I earnestly but respectfully call your attention to the matter, with the request that you will inform me at once whether the guns can be furnished. I am, very respectfully, your obedient servant,

JOHN B. FLOYD, Commanding Army of Kanárha.

* Not found.

BROOKE'S STATION, October 29, 1861. Hon. J. P. BENJAMIN, Secretary of War:

An intelligent soldier sent from Evansport across the river reports 15,000 of the enemy there, with eighty pieces of field artillery, to prevent us from crossing, and the batteries are to be attacked as soon as their vessels can be prepared. He heard nothing of the expedition from below, mentioned by Van Camp. He crossed back this morning at Mathias Point.

TH. H. HOLMES,

Major-General.

CENTREVILLE, October 29, 1861. Hon. J. P. BENJAMIN:

MY DEAR SIR: Your note of the 27th instant has been received, with its inclosure. The note in cipher was addressed to me—that is, to Thomas John Rayford, a name I adopted before leaving Washington, for purposes of cipher correspondence with Mrs. Greenhow, by whom the note probably was written. As you will perceive from the translation inclosed, the subject matter is unimportant. I say Mrs. G. probably wrote the note, but it is quite possible she did not, and that it is a shallow device of the enemy to entice into a correspondence which shall fall into their hands. This is the best light to view it, as a correspond. ence with her or further use of that cipher is useless. This cipher I arranged last April. Being my first attempt, and hastily derised, it may be deciphered by any expert, as I found after use of it for a time. I accordingly would have discarded it long since had Mrs. G. escaped detection, and had, indeed, arranged a cipher to send her just as she was arrested. The War Department at Washington came into possession of one of her letters in this cipher, and by its aid ought to have worked out the key. That does not matter, as of course I used it with but the lady, and with her it has served our purpose, including the one great service of saving General Bonham from a disastrous surprise on the 17th of July. I hear from another source that a reward is offered for the key. I am inclined to furnish it through a person in Washington, and let the friend get the consideration, for, I repeat, the possession of the key can do them no possible good now, nor can it prejudice any one. My suspicion has been excited by the way the value of the key is dwelt upon in this note and the desire to get at it on part of enemy, for I can. not doubt that an expert could unravel it.

I know not who wrote the letter signed A. M. H. The place of attack he indicates is one that Dr. Van Camp has just come here to inform us has actually been determined on as the place of descent by the Annapolis armada. Callan, clerk of Senate Military Committee, is informant. It is doubted here, liowever, but the army has been put in order for such an exigency.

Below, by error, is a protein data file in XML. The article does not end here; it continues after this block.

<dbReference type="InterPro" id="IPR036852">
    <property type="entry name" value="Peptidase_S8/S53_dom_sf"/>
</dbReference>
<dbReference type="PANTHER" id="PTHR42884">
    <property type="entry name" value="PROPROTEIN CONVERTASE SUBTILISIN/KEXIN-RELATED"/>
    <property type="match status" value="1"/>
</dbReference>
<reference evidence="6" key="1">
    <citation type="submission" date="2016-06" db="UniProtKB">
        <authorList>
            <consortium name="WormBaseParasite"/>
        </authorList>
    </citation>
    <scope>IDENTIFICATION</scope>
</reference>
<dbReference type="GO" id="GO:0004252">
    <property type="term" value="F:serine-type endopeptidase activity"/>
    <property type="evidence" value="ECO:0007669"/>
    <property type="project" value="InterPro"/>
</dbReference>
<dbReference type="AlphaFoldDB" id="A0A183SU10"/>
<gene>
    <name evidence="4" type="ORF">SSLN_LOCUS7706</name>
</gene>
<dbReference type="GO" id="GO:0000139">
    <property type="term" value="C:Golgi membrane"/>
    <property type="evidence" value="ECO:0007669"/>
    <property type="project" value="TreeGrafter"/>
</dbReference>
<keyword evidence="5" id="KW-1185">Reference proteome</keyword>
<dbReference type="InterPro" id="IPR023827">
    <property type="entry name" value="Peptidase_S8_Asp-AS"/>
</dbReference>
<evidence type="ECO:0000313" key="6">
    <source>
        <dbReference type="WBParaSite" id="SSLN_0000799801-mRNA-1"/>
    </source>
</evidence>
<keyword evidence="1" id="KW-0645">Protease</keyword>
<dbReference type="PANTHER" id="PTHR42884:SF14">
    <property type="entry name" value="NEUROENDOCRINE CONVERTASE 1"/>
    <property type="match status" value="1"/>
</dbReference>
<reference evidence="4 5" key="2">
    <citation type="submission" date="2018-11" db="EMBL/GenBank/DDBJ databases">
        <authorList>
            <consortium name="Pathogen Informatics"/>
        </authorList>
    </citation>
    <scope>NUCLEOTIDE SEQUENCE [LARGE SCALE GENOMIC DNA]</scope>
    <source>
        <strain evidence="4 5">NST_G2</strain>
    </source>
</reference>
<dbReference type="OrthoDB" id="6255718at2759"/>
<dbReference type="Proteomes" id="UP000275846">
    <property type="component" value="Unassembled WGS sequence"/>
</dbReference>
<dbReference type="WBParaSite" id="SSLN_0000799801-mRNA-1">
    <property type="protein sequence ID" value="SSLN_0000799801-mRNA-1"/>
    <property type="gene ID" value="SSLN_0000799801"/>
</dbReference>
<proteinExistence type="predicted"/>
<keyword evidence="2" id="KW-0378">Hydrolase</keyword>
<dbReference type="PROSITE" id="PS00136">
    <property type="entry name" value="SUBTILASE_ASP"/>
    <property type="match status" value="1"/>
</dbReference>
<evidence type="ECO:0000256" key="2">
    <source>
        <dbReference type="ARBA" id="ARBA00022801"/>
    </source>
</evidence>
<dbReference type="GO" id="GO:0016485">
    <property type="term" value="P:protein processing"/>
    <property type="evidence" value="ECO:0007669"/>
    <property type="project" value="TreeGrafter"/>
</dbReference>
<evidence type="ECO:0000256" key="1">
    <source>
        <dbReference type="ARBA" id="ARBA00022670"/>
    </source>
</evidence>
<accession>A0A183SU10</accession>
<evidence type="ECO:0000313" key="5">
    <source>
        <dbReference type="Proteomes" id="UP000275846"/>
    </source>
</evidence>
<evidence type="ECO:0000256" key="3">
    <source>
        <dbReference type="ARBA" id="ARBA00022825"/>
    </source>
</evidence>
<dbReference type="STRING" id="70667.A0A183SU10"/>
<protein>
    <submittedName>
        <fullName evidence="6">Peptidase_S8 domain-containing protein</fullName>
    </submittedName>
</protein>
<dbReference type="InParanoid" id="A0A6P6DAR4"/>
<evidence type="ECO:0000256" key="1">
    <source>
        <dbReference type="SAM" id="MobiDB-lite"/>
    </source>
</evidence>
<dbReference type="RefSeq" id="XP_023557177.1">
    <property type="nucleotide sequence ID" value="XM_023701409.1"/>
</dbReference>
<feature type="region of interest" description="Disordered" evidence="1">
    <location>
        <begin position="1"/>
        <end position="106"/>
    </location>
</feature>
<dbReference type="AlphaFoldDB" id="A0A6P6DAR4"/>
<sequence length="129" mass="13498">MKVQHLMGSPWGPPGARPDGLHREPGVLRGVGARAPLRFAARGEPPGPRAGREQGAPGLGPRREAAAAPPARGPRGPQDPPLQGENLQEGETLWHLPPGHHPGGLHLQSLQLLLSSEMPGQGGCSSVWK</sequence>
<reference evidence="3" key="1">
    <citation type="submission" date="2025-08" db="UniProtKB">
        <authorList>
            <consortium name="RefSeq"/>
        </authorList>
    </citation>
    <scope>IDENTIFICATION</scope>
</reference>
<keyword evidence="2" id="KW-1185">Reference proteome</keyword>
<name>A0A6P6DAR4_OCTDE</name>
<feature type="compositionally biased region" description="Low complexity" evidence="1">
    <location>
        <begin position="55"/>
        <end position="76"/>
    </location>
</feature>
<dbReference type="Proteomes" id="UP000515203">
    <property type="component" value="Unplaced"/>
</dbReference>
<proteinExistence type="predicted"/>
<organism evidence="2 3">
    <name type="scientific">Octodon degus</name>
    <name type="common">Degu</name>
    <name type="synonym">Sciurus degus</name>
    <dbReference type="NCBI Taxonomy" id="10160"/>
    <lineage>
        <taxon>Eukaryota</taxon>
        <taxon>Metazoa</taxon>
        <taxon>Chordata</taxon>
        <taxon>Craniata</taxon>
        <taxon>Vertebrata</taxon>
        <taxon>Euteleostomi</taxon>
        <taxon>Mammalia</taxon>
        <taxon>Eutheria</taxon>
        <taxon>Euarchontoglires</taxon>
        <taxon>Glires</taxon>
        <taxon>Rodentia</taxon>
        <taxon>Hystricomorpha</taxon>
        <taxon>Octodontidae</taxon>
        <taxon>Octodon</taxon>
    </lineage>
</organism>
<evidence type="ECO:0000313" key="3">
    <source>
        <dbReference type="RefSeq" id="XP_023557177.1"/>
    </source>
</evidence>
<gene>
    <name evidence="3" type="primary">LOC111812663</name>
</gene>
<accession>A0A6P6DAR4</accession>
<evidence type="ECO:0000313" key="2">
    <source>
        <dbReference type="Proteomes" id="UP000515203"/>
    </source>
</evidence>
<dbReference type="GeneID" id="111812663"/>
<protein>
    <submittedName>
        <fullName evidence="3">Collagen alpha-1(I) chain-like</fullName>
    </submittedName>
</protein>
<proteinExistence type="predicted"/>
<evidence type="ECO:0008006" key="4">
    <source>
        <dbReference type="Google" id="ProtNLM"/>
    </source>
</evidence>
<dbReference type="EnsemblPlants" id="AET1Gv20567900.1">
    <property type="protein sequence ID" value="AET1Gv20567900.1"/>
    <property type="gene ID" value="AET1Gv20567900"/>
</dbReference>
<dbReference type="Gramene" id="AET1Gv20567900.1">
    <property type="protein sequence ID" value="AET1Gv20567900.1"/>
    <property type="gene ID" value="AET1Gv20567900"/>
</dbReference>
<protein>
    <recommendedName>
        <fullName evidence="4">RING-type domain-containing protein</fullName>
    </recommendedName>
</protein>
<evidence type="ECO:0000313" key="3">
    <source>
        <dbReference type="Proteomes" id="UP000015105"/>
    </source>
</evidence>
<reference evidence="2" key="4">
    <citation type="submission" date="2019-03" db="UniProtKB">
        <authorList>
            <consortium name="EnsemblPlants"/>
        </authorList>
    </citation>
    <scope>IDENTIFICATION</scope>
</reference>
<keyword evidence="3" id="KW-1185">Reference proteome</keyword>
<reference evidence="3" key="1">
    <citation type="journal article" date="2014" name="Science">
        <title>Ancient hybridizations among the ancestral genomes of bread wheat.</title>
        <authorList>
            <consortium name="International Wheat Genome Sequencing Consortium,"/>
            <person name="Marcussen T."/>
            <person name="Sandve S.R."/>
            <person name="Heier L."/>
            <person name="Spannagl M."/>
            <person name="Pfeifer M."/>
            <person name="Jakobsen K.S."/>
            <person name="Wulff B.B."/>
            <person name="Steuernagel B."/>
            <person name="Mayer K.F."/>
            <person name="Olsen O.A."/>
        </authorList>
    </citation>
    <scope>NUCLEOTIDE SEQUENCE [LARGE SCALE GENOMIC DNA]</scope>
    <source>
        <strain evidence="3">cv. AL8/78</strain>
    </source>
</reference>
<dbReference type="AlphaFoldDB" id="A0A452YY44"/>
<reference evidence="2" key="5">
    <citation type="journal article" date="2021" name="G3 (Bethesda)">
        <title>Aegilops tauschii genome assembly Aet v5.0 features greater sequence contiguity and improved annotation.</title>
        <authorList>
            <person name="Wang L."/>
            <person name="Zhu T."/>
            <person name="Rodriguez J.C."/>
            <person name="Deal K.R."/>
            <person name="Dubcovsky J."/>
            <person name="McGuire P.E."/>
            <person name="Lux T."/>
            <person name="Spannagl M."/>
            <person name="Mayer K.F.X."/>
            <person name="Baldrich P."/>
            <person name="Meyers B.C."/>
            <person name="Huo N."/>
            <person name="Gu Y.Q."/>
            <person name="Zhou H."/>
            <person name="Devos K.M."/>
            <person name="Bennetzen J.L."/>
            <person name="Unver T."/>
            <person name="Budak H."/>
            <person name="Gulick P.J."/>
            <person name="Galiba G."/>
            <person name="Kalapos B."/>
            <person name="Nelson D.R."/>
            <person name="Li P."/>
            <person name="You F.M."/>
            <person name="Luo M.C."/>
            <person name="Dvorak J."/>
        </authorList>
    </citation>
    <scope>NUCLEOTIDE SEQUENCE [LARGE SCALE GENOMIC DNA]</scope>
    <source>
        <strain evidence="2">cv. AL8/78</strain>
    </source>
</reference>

Last night I telegraphed information sent me that Cape Fear River, Smithville, &c., were the real points of attack. This came from one (Washington, 24th instant) with capacity and wit to make a most efficient emissary. Circumstances have placed her en rapport with me lately, and I expect a good deal of timely, acute observation of useful character from her, but as I cannot be altogether certain of her faith, all will be received with caution, and nothing communicated to her, as was my course, I may also say, with Mrs. G. The person in question communicates the name of an alien just from Portsmouth, Va., oue E. B. Lookins, who is said to have given so much information deemed of value, that he has already been commissioned. This man had drawings of batteries in the Peninsula. He, she says, has a brother-in-law, by name of Ford, now in the works at Sewell's Point, from whom he learned a signal in use by us when our vessels are to run the blockade of York River. If there is such a signal it has been communicated, be assured. Generals Johnston and Beauregard think the matter ought to be exainined into.

You rightly say the events of the last six months seem all a dream. The most dreamlike thing in the world's history is the presence here in Fairfax County, in the month of October, 1861,

twelve months from the time you were in San Francisco, of two hostile armies, of formidable size, such as now confront each other.

Be assured I shall be pleased to be of the least personal service to you in this quarter. Yours, truly,

THOMAS JORDAN.

BALTIMORE, October 29, 1861. Hon. J. P. BENJAMIN: